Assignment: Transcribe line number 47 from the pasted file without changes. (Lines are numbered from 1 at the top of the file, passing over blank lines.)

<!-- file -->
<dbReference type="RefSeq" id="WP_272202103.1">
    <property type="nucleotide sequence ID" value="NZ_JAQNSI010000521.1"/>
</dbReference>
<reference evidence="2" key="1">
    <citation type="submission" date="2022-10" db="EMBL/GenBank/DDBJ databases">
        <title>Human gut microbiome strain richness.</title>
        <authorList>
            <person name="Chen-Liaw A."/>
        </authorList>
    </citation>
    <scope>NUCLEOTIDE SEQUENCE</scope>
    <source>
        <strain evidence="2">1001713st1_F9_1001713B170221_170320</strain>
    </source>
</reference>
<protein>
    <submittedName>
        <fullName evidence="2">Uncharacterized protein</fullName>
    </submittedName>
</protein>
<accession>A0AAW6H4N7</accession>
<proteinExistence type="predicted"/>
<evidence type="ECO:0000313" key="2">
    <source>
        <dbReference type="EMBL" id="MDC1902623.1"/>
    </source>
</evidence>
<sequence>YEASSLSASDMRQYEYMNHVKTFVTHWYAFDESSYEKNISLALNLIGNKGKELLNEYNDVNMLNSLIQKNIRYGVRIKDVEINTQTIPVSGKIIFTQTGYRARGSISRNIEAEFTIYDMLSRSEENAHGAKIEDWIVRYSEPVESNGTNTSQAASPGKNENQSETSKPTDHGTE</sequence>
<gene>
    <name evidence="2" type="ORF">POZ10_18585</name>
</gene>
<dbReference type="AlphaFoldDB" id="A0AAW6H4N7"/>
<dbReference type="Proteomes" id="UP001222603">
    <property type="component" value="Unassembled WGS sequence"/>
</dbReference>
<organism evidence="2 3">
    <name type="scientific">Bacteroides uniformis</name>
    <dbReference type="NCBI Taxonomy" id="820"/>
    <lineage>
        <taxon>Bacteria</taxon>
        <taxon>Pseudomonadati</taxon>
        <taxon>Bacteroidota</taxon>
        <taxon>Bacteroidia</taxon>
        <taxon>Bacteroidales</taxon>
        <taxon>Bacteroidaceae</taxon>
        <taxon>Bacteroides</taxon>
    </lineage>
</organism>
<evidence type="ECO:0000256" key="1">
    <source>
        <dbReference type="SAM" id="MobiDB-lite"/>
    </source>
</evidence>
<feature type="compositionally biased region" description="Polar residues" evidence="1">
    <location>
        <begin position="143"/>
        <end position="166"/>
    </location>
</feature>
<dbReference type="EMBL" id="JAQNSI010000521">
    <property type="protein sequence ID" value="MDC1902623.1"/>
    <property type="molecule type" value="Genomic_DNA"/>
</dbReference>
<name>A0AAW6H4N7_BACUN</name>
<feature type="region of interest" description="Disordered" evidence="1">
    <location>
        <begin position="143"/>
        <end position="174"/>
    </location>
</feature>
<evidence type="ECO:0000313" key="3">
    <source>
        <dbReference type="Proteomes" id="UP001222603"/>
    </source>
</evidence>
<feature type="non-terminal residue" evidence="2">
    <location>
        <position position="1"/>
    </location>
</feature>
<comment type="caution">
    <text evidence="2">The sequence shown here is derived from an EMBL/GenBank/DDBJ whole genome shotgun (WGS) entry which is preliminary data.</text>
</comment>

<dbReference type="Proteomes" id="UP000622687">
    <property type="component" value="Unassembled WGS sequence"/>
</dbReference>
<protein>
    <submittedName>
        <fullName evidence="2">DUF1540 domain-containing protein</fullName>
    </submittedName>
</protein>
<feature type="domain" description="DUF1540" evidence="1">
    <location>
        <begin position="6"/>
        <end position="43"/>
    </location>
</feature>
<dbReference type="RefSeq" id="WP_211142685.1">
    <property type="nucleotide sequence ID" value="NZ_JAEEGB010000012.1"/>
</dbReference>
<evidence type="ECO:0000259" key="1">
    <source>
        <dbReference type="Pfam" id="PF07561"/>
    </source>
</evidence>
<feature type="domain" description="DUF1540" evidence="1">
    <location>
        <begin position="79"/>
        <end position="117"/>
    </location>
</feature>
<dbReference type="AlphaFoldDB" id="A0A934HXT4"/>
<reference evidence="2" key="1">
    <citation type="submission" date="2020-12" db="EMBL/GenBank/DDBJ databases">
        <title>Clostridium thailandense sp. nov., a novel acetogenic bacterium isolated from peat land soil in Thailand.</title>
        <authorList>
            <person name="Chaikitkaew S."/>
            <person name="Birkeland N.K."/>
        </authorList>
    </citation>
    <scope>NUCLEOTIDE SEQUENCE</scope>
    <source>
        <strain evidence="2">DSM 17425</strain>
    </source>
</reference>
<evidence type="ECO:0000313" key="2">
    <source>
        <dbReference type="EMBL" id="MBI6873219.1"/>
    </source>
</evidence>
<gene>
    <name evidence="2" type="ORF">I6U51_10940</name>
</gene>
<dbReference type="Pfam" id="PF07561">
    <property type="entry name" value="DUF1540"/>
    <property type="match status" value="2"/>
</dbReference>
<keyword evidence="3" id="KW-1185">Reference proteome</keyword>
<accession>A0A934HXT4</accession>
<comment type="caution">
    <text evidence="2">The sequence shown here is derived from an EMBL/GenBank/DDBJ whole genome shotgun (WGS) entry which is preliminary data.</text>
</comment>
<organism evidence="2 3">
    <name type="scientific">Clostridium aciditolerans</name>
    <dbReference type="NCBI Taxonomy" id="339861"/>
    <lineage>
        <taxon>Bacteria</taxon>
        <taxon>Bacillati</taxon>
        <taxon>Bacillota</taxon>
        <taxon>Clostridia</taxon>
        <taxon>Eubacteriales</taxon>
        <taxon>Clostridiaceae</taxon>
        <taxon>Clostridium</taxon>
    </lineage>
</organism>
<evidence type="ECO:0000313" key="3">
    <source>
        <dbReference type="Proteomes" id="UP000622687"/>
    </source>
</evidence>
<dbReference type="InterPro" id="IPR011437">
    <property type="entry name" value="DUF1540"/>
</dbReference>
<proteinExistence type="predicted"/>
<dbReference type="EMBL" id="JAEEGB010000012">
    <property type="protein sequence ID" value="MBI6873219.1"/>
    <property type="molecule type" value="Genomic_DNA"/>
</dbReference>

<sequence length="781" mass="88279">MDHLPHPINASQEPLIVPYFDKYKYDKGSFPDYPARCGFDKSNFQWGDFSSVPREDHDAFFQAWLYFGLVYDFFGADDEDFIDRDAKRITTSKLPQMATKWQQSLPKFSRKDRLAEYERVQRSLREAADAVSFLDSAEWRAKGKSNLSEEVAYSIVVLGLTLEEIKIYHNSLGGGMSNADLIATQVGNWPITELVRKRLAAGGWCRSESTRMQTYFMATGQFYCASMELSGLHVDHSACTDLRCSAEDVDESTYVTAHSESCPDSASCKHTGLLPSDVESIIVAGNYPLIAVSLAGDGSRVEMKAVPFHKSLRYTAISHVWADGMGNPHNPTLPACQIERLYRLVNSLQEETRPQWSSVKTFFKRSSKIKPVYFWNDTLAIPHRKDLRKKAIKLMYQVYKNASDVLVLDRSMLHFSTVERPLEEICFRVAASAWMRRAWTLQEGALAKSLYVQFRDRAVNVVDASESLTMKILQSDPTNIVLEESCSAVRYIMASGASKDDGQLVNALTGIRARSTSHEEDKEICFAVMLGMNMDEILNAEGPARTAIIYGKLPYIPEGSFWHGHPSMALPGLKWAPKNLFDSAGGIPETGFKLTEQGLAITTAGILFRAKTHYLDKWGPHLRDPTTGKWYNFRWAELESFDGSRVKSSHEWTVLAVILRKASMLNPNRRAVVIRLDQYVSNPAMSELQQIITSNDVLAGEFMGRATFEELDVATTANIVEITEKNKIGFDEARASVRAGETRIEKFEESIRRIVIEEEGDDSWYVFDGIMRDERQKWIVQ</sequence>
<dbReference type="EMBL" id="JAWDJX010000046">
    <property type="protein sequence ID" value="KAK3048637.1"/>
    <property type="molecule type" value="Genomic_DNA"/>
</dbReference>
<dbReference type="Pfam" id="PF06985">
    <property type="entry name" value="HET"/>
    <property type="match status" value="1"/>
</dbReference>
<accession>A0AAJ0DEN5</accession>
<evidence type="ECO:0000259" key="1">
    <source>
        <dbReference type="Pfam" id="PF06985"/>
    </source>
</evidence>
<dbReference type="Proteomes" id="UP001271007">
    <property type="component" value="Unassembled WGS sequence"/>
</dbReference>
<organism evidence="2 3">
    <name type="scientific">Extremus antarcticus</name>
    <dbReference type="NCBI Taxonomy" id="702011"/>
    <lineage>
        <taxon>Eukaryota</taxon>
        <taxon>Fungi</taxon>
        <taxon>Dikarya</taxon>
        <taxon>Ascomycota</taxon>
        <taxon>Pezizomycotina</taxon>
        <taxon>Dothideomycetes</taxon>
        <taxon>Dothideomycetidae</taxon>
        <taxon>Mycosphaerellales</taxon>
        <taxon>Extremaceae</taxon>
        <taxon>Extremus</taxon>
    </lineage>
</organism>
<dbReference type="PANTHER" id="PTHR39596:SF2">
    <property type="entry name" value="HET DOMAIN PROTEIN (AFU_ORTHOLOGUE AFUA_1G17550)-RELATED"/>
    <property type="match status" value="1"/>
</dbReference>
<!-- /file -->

    </lineage>